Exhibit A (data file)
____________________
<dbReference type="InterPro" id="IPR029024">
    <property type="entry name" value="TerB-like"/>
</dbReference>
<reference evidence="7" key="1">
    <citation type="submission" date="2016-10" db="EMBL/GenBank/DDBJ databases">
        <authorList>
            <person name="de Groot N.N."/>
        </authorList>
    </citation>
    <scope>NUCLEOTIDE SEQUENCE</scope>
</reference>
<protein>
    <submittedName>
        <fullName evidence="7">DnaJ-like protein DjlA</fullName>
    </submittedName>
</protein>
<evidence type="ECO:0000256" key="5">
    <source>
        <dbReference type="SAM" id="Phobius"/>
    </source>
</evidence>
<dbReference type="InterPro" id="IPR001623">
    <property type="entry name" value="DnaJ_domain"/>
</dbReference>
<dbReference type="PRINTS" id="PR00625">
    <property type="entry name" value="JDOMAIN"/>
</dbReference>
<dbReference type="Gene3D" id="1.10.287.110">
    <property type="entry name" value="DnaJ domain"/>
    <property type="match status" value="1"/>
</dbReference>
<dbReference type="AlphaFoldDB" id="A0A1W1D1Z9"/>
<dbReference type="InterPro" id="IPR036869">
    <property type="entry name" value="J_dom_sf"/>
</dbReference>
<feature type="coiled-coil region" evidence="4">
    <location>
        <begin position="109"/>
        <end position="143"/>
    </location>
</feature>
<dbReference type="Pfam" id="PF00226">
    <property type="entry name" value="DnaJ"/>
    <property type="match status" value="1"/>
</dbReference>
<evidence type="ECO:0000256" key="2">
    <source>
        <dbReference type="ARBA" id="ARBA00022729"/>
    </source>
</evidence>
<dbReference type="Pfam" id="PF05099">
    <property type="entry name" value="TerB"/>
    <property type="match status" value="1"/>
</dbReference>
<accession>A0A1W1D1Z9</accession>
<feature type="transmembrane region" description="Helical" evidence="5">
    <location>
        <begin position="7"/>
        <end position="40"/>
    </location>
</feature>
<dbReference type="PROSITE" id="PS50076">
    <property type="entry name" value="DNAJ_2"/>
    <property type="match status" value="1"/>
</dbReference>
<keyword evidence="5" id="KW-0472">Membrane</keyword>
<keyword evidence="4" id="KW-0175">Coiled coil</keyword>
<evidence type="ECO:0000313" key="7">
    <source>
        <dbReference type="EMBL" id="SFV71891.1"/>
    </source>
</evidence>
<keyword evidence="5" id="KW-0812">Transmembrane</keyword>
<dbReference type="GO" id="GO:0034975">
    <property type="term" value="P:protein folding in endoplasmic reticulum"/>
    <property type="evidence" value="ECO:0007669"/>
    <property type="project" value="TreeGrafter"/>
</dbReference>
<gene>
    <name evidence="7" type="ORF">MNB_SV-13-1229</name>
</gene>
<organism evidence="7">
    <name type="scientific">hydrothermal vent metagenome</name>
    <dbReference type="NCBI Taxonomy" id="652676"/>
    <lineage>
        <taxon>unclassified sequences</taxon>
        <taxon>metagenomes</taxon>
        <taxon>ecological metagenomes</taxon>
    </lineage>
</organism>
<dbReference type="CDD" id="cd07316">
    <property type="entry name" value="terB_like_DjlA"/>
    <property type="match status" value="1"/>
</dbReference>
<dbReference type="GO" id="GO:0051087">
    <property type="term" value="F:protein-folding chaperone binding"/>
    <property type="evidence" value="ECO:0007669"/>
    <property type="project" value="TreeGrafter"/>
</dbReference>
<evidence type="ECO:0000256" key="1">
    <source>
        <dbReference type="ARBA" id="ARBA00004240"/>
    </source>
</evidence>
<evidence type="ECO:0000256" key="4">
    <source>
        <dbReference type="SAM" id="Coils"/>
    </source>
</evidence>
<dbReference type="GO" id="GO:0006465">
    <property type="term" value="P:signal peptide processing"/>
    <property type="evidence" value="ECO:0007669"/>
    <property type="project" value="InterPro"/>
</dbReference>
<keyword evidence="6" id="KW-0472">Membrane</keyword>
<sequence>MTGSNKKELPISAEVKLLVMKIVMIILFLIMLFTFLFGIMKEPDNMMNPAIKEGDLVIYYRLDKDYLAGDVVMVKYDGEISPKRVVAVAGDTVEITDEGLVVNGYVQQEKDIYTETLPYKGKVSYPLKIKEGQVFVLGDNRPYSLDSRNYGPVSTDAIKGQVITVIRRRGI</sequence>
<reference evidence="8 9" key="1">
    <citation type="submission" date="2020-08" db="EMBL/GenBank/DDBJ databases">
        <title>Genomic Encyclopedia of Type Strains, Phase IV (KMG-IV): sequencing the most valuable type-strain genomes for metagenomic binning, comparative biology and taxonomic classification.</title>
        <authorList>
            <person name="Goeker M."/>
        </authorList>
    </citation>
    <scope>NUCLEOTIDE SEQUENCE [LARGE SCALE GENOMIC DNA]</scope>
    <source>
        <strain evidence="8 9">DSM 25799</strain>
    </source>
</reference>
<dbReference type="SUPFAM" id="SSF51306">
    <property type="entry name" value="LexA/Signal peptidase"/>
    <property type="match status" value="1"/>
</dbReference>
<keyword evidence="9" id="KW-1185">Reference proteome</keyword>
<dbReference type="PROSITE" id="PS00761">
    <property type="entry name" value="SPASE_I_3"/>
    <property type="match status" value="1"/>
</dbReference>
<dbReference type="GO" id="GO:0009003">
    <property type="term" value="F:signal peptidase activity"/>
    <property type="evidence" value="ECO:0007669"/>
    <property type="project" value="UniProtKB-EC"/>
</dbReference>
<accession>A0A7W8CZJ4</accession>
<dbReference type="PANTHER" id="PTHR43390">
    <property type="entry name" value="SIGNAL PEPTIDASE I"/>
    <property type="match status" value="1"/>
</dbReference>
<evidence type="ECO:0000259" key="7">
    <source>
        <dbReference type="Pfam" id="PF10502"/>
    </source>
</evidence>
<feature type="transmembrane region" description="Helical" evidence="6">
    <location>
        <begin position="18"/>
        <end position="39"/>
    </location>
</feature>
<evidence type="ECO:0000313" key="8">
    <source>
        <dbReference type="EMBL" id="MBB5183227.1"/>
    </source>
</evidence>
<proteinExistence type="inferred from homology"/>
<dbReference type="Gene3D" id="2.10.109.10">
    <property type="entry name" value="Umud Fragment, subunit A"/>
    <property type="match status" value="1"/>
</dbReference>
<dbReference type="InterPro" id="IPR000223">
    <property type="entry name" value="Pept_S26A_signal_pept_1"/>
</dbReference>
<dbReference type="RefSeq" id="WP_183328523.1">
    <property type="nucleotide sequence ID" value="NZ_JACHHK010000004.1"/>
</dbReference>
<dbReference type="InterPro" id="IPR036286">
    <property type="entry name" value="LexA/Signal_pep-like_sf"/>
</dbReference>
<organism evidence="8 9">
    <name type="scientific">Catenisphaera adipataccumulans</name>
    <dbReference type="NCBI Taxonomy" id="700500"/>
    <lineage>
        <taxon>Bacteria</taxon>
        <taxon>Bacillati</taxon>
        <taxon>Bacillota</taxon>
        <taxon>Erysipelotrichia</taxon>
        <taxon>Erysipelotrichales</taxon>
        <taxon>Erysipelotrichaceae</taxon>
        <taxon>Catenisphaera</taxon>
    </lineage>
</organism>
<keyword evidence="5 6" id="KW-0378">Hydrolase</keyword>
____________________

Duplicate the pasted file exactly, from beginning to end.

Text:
<dbReference type="InterPro" id="IPR029024">
    <property type="entry name" value="TerB-like"/>
</dbReference>
<reference evidence="7" key="1">
    <citation type="submission" date="2016-10" db="EMBL/GenBank/DDBJ databases">
        <authorList>
            <person name="de Groot N.N."/>
        </authorList>
    </citation>
    <scope>NUCLEOTIDE SEQUENCE</scope>
</reference>
<protein>
    <submittedName>
        <fullName evidence="7">DnaJ-like protein DjlA</fullName>
    </submittedName>
</protein>
<evidence type="ECO:0000256" key="5">
    <source>
        <dbReference type="SAM" id="Phobius"/>
    </source>
</evidence>
<dbReference type="InterPro" id="IPR001623">
    <property type="entry name" value="DnaJ_domain"/>
</dbReference>
<dbReference type="PRINTS" id="PR00625">
    <property type="entry name" value="JDOMAIN"/>
</dbReference>
<dbReference type="Gene3D" id="1.10.287.110">
    <property type="entry name" value="DnaJ domain"/>
    <property type="match status" value="1"/>
</dbReference>
<dbReference type="AlphaFoldDB" id="A0A1W1D1Z9"/>
<dbReference type="InterPro" id="IPR036869">
    <property type="entry name" value="J_dom_sf"/>
</dbReference>
<feature type="coiled-coil region" evidence="4">
    <location>
        <begin position="109"/>
        <end position="143"/>
    </location>
</feature>
<dbReference type="Pfam" id="PF00226">
    <property type="entry name" value="DnaJ"/>
    <property type="match status" value="1"/>
</dbReference>
<evidence type="ECO:0000256" key="2">
    <source>
        <dbReference type="ARBA" id="ARBA00022729"/>
    </source>
</evidence>
<dbReference type="Pfam" id="PF05099">
    <property type="entry name" value="TerB"/>
    <property type="match status" value="1"/>
</dbReference>
<accession>A0A1W1D1Z9</accession>
<feature type="transmembrane region" description="Helical" evidence="5">
    <location>
        <begin position="7"/>
        <end position="40"/>
    </location>
</feature>
<dbReference type="PROSITE" id="PS50076">
    <property type="entry name" value="DNAJ_2"/>
    <property type="match status" value="1"/>
</dbReference>
<keyword evidence="5" id="KW-0472">Membrane</keyword>
<keyword evidence="4" id="KW-0175">Coiled coil</keyword>
<evidence type="ECO:0000313" key="7">
    <source>
        <dbReference type="EMBL" id="SFV71891.1"/>
    </source>
</evidence>
<keyword evidence="5" id="KW-0812">Transmembrane</keyword>
<dbReference type="GO" id="GO:0034975">
    <property type="term" value="P:protein folding in endoplasmic reticulum"/>
    <property type="evidence" value="ECO:0007669"/>
    <property type="project" value="TreeGrafter"/>
</dbReference>
<gene>
    <name evidence="7" type="ORF">MNB_SV-13-1229</name>
</gene>
<organism evidence="7">
    <name type="scientific">hydrothermal vent metagenome</name>
    <dbReference type="NCBI Taxonomy" id="652676"/>
    <lineage>
        <taxon>unclassified sequences</taxon>
        <taxon>metagenomes</taxon>
        <taxon>ecological metagenomes</taxon>
    </lineage>
</organism>
<dbReference type="CDD" id="cd07316">
    <property type="entry name" value="terB_like_DjlA"/>
    <property type="match status" value="1"/>
</dbReference>
<dbReference type="GO" id="GO:0051087">
    <property type="term" value="F:protein-folding chaperone binding"/>
    <property type="evidence" value="ECO:0007669"/>
    <property type="project" value="TreeGrafter"/>
</dbReference>
<evidence type="ECO:0000256" key="1">
    <source>
        <dbReference type="ARBA" id="ARBA00004240"/>
    </source>
</evidence>
<evidence type="ECO:0000256" key="4">
    <source>
        <dbReference type="SAM" id="Coils"/>
    </source>
</evidence>
<dbReference type="GO" id="GO:0006465">
    <property type="term" value="P:signal peptide processing"/>
    <property type="evidence" value="ECO:0007669"/>
    <property type="project" value="InterPro"/>
</dbReference>
<keyword evidence="6" id="KW-0472">Membrane</keyword>
<sequence>MTGSNKKELPISAEVKLLVMKIVMIILFLIMLFTFLFGIMKEPDNMMNPAIKEGDLVIYYRLDKDYLAGDVVMVKYDGEISPKRVVAVAGDTVEITDEGLVVNGYVQQEKDIYTETLPYKGKVSYPLKIKEGQVFVLGDNRPYSLDSRNYGPVSTDAIKGQVITVIRRRGI</sequence>
<reference evidence="8 9" key="1">
    <citation type="submission" date="2020-08" db="EMBL/GenBank/DDBJ databases">
        <title>Genomic Encyclopedia of Type Strains, Phase IV (KMG-IV): sequencing the most valuable type-strain genomes for metagenomic binning, comparative biology and taxonomic classification.</title>
        <authorList>
            <person name="Goeker M."/>
        </authorList>
    </citation>
    <scope>NUCLEOTIDE SEQUENCE [LARGE SCALE GENOMIC DNA]</scope>
    <source>
        <strain evidence="8 9">DSM 25799</strain>
    </source>
</reference>
<dbReference type="SUPFAM" id="SSF51306">
    <property type="entry name" value="LexA/Signal peptidase"/>
    <property type="match status" value="1"/>
</dbReference>
<keyword evidence="9" id="KW-1185">Reference proteome</keyword>
<dbReference type="PROSITE" id="PS00761">
    <property type="entry name" value="SPASE_I_3"/>
    <property type="match status" value="1"/>
</dbReference>
<dbReference type="GO" id="GO:0009003">
    <property type="term" value="F:signal peptidase activity"/>
    <property type="evidence" value="ECO:0007669"/>
    <property type="project" value="UniProtKB-EC"/>
</dbReference>
<accession>A0A7W8CZJ4</accession>
<dbReference type="PANTHER" id="PTHR43390">
    <property type="entry name" value="SIGNAL PEPTIDASE I"/>
    <property type="match status" value="1"/>
</dbReference>
<evidence type="ECO:0000259" key="7">
    <source>
        <dbReference type="Pfam" id="PF10502"/>
    </source>
</evidence>
<feature type="transmembrane region" description="Helical" evidence="6">
    <location>
        <begin position="18"/>
        <end position="39"/>
    </location>
</feature>
<evidence type="ECO:0000313" key="8">
    <source>
        <dbReference type="EMBL" id="MBB5183227.1"/>
    </source>
</evidence>
<proteinExistence type="inferred from homology"/>
<dbReference type="Gene3D" id="2.10.109.10">
    <property type="entry name" value="Umud Fragment, subunit A"/>
    <property type="match status" value="1"/>
</dbReference>
<dbReference type="InterPro" id="IPR000223">
    <property type="entry name" value="Pept_S26A_signal_pept_1"/>
</dbReference>
<dbReference type="RefSeq" id="WP_183328523.1">
    <property type="nucleotide sequence ID" value="NZ_JACHHK010000004.1"/>
</dbReference>
<dbReference type="InterPro" id="IPR036286">
    <property type="entry name" value="LexA/Signal_pep-like_sf"/>
</dbReference>
<organism evidence="8 9">
    <name type="scientific">Catenisphaera adipataccumulans</name>
    <dbReference type="NCBI Taxonomy" id="700500"/>
    <lineage>
        <taxon>Bacteria</taxon>
        <taxon>Bacillati</taxon>
        <taxon>Bacillota</taxon>
        <taxon>Erysipelotrichia</taxon>
        <taxon>Erysipelotrichales</taxon>
        <taxon>Erysipelotrichaceae</taxon>
        <taxon>Catenisphaera</taxon>
    </lineage>
</organism>
<keyword evidence="5 6" id="KW-0378">Hydrolase</keyword>